General Kaveh Seyedsagha 21 Apr

Recently, there have been headlines about identity theft, fraud and stealing homes. Title fraud occurs when the fraudster assumes the identity of the homeowner and then uses it to assume the title on the home, sell the property or obtain a mortgage on that property or other properties in the homeowner’s name, In this article by CMI Finacial Group discusses TITLE FRAUD AND TITLE INSURANCE and the BENEFITS FOR BORROWERS.

Protecting personal information

Borrowers can take steps to protect themselves by safeguarding their personal information:

  • Keep personal information in a safe place.
  • Don’t give out personal information on the phone, through the mail or online unless the borrower has initiated contact.
  • Give your Social Insurance Number (SIN) only when absolutely necessary. Ask if other identification can be used.
  • Check with the land registry office to ensure that the title of your home is in your name.
  • Consider purchasing title insurance.

Title insurance coverage

While borrowers can take preventative measures to protect their personal information, they can also look at title insurance which protects the homeowner from a number of risks, including:

  • Someone trying to acquire the home through forgery or fraud;
  • Minor errors in the legal description of the property;
  • Unpaid utilities, mortgages, taxes, or condo maintenance fees;
  • Removal of existing structures if they violate zoning laws;
  • Legal claims by someone else on the property, such as property liens or construction liens from unpaid contractor bills;
  • Protection from another person having interests on the property;


If the previous owner did not pay their contractor and there are construction liens on the property, title insurance would cover this. If a structure needs to be removed because it encroaches on a neighbour’s property, title insurance will cover the removal costs.

Title insurance exclusions

The following issues are not covered by title insurance:

  • Zoning bylaw violations from home renovations or additions that the title insurance policy holder is responsible for;
  • Environmental hazards;
  • Known title defects that we revealed before the homeowner bought the property;
  • Wear and tear on the home and property, and;
  • Risks and damages that would be covered by homeowner’s insurance.

While title insurance can’t protect a borrower from becoming a victim of fraud or title defect, it can protect them from many of the consequences and the resulting stress.

Residential Market Commentary – BoC expected to stay on the sidelines

General Kaveh Seyedsagha 10 Apr

The Canadian economy seems to be ganging-up on the Bank of Canada as it tries to wrestle inflation back to 2.0% as the report by First National Financials mentions.

The latest employment numbers, once again, came in well above expectations.  Statistics Canada reports 35,000 jobs were created in March, nearly triple what had been forecast.  As a result of the on-going demand from workers, wage increases have also caught up to inflation.  Wages are up 5.3% from a year ago.

“A lot of employers say they’ve been having trouble finding workers, and what do you do? You bid up your offer and that tends to drive wages up,” said Pedro Antunes, chief economist with the Conference Board of Canada in an interview with the CBC.

It’s good news for workers, but it makes things harder for the central bank which has been trying to avoid outsized wage growth because it is seen as a driver of inflation.  Wages tend to be “stickie”, in that they only go up, unlike prices for commodities and services which can decline based on supply and demand.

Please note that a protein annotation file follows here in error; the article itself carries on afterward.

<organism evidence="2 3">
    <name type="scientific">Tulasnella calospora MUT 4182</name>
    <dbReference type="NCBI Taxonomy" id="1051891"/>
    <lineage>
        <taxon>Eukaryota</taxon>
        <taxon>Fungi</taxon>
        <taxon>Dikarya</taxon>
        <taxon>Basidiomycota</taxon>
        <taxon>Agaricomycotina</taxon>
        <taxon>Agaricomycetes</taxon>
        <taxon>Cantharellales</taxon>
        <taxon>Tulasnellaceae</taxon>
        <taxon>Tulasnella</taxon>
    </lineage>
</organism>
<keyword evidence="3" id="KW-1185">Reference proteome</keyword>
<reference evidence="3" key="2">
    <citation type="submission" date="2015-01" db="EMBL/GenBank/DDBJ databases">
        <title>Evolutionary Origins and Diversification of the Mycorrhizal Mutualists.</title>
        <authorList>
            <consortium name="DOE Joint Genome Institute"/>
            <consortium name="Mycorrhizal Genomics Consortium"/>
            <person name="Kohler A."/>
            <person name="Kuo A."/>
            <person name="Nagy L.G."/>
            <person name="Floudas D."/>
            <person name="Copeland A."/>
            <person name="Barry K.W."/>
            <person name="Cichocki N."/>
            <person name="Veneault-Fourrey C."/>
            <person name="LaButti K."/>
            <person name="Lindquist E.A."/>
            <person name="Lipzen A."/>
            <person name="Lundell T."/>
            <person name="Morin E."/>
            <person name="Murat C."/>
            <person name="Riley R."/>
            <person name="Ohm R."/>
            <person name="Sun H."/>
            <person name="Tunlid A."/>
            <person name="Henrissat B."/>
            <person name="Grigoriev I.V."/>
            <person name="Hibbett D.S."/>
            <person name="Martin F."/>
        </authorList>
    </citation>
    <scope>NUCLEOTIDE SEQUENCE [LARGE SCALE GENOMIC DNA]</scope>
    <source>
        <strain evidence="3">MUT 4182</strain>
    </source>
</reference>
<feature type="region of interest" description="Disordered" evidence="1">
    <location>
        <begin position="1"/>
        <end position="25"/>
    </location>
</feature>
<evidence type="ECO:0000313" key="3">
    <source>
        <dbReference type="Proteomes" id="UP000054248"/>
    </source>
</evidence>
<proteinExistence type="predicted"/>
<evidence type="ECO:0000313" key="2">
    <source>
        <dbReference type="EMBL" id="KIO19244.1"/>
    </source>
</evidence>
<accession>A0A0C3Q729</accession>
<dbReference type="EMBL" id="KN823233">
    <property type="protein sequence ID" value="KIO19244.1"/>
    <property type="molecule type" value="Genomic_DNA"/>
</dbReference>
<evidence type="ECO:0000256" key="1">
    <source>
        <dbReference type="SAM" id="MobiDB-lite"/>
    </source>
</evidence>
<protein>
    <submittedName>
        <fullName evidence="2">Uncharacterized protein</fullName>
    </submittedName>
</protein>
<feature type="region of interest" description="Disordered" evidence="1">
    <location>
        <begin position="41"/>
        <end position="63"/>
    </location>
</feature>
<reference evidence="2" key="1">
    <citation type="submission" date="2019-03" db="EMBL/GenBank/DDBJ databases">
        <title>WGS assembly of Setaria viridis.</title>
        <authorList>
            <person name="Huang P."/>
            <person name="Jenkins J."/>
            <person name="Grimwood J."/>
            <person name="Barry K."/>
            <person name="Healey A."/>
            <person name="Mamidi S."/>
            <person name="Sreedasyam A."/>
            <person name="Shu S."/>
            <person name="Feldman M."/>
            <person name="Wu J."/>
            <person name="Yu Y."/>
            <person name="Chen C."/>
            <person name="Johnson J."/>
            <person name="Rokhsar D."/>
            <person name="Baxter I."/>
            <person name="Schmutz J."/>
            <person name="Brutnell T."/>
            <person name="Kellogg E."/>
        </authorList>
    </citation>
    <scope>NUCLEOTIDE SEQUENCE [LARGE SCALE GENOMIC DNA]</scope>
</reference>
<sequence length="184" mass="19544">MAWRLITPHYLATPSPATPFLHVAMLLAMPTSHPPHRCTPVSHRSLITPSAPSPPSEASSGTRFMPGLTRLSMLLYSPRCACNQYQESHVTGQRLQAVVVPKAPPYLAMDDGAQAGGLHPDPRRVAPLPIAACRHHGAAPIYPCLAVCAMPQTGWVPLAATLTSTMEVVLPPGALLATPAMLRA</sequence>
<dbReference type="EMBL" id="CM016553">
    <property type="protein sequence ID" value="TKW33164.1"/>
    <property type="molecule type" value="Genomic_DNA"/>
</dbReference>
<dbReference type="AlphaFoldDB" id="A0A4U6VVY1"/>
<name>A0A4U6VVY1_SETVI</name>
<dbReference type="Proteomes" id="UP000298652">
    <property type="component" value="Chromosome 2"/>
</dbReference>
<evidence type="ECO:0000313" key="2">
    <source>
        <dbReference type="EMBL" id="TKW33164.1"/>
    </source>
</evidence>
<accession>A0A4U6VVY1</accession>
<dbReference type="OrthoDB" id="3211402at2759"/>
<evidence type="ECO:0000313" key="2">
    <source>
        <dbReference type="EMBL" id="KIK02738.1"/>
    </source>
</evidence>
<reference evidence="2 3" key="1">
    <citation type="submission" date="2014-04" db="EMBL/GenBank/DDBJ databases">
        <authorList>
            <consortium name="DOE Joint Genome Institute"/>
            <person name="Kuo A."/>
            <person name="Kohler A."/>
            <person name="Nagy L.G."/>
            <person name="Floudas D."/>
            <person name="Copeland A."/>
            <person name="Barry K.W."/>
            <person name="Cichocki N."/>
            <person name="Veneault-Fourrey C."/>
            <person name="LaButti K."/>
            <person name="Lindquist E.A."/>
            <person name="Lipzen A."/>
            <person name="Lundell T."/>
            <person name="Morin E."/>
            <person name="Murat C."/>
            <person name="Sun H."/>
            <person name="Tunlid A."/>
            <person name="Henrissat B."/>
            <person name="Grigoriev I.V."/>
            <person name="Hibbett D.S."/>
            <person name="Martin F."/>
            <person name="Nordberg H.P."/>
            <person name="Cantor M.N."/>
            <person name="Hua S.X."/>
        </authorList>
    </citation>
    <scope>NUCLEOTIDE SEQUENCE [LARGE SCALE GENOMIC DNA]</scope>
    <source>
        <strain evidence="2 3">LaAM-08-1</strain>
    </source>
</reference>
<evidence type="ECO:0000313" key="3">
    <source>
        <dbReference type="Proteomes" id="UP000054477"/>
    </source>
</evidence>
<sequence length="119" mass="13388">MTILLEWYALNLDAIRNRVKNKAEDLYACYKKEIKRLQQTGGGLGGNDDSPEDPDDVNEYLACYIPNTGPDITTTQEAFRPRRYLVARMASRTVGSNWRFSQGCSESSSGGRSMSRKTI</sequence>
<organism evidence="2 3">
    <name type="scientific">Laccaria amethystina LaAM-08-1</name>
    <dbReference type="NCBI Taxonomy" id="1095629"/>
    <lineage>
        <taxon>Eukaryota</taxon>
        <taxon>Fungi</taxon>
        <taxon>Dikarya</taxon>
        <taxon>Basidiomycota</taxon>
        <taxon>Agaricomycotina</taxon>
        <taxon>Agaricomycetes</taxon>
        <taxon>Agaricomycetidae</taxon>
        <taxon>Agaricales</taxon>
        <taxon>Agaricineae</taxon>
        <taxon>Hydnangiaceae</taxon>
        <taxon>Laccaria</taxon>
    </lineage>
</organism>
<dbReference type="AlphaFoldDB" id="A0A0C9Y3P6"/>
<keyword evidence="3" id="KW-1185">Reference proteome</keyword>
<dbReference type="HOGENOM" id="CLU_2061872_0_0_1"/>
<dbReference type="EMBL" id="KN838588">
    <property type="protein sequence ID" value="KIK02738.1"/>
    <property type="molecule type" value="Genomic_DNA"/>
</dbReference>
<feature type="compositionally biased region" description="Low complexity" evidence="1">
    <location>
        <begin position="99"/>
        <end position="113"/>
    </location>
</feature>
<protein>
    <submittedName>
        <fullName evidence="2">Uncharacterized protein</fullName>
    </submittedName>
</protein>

“I don’t necessarily think that’s bad news, but … we’re in this kind of bizarre world where sometimes the good news is not so good news for the Bank of Canada,” said Antunes.

This follows stronger than expected January GDP numbers.  The economy grew 0.5% for the month, defying the BoC’s efforts to slow things down.  However, the Bank is expected to continue its rate-hike pause at this week’s setting, as it waits for last year’s rapid series of increases to work their way through the economy.

GDP’s double-edged sword

General Kaveh Seyedsagha 3 Apr




The latest numbers from Statistics Canada show the country’s economy continues to chug along despite very deliberate efforts to slow it down as mentioned by First National Financial LP.

Gross Domestic Product (GDP), which measures the total value of all goods and services produced by the economy, rose by 0.5% in January.  Early indications are it was up by another 0.3% in February.  The first quarter of this year is on track to see GDP grow at an annualized rate of 2.5%.  The Bank of Canada had forecast growth of about 0.5%.

The unexpected resilience of the Canadian economy is buoying hopes for a, so-called, “soft landing” as the BoC works to bring inflation down.  There have been numerous forecasts that say the central bank’s rate hiking policy will push Canada into recession and unemployment will rise.  Some of those predictions are softening and the fear of significant job loses is fading.  But analysts still expect there will be an economic slowdown and, perhaps, a mild recession later this year as the effects of the Bank’s rate hikes work their way through the overall economy.

The BoC has paused its rate increases, for the time being.  But it has made it clear more hikes will come if they are deemed necessary.  The Bank’s trend-setting policy rate is now 4.5% and inflation has dropped to 5.2%.  The Bank expects it to fall to 3.0% later this year.  Target is 2.0%.

If economic growth remains stronger than expected and high inflation persists the BoC could be forced into the tough position of having to raise interest rates at the risk of pushing the country into a real recession.  In others words, a “hard landing”.

For now, the Bank is expected to leave its rate unchanged at the next setting on April 12th.